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GP care home support ‘cuts deaths and workload’

By Lilian Anekwe

Providing GP practices with the support of geriatricians improves management of elderly patients in care homes and reduces healthcare ‘crises', a pilot study reports.

Its findings come after a Pulse survey of almost 900 GPs found as many as 80% felt they lacked sufficient support or resources to manage elderly patients in care homes safely.

The pilot in Leicester trialled shared management of patients in residential homes between GP practices and community geriatricians – and found the system cut out-of-hours call outs and consultations, deaths and hospital admissions.

The pilot offered GP practices access to comprehensive geriatric assessments, care planning, rapid written feedback and a telephone advisory service.

After six months, out-of-hours consultations fell by 16% and requests for visits by 37%, and hospital admissions were reduced by more than half.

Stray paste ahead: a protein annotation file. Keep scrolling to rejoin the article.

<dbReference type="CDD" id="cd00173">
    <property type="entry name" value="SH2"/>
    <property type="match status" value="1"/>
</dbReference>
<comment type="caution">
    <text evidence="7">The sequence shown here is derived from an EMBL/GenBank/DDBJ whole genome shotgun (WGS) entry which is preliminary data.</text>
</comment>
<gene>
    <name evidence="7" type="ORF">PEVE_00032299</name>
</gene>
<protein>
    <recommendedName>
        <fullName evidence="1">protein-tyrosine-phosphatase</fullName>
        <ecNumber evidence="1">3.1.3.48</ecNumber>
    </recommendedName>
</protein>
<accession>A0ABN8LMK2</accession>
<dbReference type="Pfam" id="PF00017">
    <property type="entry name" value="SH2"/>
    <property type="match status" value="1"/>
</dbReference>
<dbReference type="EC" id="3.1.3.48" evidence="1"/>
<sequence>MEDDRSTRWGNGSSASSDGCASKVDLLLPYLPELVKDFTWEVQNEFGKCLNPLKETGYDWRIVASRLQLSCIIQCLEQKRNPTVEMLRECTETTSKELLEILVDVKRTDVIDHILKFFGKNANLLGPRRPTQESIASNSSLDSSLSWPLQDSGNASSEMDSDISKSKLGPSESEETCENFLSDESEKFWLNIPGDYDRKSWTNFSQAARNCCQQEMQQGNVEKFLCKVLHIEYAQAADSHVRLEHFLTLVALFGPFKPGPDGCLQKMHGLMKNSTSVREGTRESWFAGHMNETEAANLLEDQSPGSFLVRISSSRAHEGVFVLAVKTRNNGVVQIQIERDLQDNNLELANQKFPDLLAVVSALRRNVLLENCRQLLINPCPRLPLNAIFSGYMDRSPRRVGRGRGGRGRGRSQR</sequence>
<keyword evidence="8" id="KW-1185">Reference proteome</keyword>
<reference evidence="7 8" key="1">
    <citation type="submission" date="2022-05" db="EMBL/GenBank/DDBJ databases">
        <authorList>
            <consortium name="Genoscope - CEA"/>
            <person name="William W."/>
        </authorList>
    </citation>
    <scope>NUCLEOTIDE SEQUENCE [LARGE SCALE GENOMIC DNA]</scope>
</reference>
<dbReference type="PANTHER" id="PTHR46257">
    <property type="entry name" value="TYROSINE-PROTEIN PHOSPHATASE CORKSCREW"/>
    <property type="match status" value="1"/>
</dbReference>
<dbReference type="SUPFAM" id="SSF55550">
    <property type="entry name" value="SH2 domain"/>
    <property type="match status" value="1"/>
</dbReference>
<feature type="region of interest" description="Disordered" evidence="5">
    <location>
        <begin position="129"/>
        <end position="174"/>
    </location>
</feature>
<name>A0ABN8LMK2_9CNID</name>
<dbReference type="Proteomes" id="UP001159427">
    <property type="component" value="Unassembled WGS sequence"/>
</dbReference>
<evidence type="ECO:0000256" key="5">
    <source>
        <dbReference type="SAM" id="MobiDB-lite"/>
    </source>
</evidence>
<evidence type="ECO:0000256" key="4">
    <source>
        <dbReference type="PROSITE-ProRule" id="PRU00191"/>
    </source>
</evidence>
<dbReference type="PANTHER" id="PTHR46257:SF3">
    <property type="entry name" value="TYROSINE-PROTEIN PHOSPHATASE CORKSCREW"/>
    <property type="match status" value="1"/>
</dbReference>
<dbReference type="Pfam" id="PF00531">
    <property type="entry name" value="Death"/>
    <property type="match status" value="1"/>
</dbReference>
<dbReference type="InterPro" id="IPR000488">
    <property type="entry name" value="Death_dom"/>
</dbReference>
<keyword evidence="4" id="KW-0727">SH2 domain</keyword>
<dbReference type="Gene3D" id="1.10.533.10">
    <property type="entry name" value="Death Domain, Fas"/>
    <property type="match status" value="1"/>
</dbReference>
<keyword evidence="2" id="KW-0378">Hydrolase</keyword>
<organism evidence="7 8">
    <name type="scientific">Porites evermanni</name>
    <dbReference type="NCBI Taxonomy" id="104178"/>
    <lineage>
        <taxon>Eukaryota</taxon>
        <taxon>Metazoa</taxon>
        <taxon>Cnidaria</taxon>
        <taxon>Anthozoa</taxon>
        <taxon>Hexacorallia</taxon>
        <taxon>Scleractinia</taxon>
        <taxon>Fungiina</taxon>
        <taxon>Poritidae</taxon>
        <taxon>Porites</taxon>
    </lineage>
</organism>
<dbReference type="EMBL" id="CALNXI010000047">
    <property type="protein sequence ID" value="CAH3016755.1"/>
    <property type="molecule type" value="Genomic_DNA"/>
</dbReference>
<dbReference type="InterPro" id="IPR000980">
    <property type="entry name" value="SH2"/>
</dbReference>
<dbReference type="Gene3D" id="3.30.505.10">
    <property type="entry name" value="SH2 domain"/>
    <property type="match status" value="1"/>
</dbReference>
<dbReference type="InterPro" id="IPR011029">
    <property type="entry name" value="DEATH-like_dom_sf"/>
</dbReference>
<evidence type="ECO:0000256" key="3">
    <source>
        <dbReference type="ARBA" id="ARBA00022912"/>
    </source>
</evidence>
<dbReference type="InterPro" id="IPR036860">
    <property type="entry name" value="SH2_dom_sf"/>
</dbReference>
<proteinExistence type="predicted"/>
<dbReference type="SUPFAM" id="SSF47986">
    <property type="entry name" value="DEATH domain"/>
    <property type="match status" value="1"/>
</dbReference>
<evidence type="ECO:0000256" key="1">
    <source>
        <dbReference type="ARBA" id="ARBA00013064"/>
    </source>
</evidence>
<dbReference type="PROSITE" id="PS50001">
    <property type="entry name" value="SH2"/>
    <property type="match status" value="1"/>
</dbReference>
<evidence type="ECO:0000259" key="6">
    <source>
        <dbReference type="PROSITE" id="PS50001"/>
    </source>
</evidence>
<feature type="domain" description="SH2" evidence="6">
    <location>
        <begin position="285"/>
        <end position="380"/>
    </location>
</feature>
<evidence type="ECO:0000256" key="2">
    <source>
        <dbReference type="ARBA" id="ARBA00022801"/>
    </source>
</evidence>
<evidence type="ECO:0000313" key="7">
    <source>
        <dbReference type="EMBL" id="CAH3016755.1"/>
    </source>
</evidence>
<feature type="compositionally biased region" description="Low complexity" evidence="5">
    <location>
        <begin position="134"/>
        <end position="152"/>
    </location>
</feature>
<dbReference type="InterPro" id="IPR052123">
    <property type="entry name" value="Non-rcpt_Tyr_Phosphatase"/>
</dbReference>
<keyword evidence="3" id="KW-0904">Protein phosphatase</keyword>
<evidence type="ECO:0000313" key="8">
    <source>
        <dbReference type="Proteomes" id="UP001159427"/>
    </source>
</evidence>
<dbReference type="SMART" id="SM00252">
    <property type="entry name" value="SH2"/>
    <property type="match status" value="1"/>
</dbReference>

The total cost of hospital admissions fell by 60% - from £140,000 to £55,000, and the average cost of hospital admissions fell by 16%, from £2,529 to £2,119.

Dr Richard Wong, a consultant geriatrician at the Leicester general hospital who worked on the study, said: ‘One of the GPs was thinking about moving on because the workload generated by requests for reactive care was becoming insurmountable. But after identifying patients in need of care planning their workload was reduced.'

‘Practice-based commissioning is a way of people taking this up locally, but if it is going to take a wider hold it's got to be done centrally and mandated by the Department of Health.'

In January, a DH-commissioned report found every day seven out of 10 residents of care homes are exposed to at least one medication error, and called for better communication between primary and secondary care.

Dr Helen Hosker, a GPSI in old age medicine in Manchester, said: ‘These patients are very time consuming and there's no extra resources to deal with them, and I think patients suffer as a consequence.'

‘This is exactly the kind of model that will offer GPs the support they lack. I certainly feel this is something that deserves expansion.'

The study will be presented at the British Geriatric Society spring meeting in Edinburgh next month.

Pulse's Manifesto for General Practice demands improved access to geriatricians and specialist nurses, and better resources for GPs, to drive up standards of care home management.

Health secretary Andy Burnham told Pulse: ‘Certainly, more specialist nursing, and GPs' access to that, is very much on our agenda.'

Dr Helen Hosker: this model will give GPs the support they lack


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